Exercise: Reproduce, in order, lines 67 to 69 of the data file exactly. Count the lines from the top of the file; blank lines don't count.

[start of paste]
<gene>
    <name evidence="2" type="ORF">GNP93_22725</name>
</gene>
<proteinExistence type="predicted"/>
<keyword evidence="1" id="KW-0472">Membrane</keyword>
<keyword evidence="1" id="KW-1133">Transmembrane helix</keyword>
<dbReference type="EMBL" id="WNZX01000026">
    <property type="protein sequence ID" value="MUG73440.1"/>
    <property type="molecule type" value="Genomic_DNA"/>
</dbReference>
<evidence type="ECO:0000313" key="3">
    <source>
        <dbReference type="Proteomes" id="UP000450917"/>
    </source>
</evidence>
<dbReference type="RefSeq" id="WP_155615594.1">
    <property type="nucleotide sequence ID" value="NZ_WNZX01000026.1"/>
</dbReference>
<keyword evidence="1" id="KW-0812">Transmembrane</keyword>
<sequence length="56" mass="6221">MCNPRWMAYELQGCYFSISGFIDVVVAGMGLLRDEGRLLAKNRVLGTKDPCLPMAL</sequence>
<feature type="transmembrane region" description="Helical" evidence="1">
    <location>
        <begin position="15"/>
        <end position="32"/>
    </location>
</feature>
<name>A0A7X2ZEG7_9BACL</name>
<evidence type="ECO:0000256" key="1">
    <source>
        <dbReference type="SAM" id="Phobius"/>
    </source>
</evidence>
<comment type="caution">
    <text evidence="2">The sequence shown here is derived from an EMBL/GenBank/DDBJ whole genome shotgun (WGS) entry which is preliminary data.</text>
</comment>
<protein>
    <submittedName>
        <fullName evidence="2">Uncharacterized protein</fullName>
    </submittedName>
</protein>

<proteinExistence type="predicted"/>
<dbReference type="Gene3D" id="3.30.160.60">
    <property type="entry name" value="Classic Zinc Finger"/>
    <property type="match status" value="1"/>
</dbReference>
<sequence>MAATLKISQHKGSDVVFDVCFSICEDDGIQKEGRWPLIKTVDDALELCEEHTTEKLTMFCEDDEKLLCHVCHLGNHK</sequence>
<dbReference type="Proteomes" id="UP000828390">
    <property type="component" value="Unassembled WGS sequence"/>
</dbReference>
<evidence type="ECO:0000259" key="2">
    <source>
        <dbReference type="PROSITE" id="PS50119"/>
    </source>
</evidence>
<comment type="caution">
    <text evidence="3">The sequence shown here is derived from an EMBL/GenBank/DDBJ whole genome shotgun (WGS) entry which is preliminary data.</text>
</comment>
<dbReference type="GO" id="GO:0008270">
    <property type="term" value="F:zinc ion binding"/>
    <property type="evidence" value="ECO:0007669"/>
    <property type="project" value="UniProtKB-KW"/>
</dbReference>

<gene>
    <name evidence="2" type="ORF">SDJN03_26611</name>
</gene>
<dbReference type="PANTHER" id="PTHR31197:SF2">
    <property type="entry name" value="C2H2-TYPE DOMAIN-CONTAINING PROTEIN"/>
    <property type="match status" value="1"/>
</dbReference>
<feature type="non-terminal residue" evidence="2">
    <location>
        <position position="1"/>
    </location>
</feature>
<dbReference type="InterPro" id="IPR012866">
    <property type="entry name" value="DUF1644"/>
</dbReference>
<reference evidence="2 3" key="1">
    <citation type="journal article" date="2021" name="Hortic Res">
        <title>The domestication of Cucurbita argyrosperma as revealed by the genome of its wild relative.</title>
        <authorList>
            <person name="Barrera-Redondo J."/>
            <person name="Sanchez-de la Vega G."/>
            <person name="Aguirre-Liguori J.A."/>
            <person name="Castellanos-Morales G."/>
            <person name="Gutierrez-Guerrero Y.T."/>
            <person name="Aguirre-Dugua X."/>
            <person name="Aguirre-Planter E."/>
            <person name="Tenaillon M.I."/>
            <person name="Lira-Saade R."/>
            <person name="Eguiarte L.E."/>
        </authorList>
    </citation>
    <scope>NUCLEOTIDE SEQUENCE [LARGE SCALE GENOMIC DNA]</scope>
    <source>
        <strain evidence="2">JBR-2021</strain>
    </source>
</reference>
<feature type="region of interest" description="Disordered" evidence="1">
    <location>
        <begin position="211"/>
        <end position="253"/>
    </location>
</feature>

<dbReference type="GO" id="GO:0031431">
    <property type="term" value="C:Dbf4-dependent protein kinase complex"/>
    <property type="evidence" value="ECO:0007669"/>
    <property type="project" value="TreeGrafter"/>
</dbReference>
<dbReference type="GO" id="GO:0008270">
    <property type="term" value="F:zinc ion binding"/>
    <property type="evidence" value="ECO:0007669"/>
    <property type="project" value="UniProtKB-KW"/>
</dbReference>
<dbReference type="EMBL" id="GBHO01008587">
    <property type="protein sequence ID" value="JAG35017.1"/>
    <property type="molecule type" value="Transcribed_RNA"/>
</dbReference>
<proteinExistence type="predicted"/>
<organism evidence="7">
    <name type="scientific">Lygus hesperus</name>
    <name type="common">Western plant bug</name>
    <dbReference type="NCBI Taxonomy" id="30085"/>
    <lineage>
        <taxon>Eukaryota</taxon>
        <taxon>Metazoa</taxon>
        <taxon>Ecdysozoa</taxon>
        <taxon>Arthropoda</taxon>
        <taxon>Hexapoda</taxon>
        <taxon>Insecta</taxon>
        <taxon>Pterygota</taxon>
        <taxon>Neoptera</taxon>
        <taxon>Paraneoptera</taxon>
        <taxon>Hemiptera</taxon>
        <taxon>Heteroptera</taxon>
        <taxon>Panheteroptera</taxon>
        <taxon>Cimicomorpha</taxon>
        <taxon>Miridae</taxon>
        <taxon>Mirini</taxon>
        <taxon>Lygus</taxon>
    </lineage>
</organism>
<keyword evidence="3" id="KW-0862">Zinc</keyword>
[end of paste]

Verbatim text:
    <property type="entry name" value="C2H2-TYPE DOMAIN-CONTAINING PROTEIN"/>
    <property type="match status" value="1"/>
</dbReference>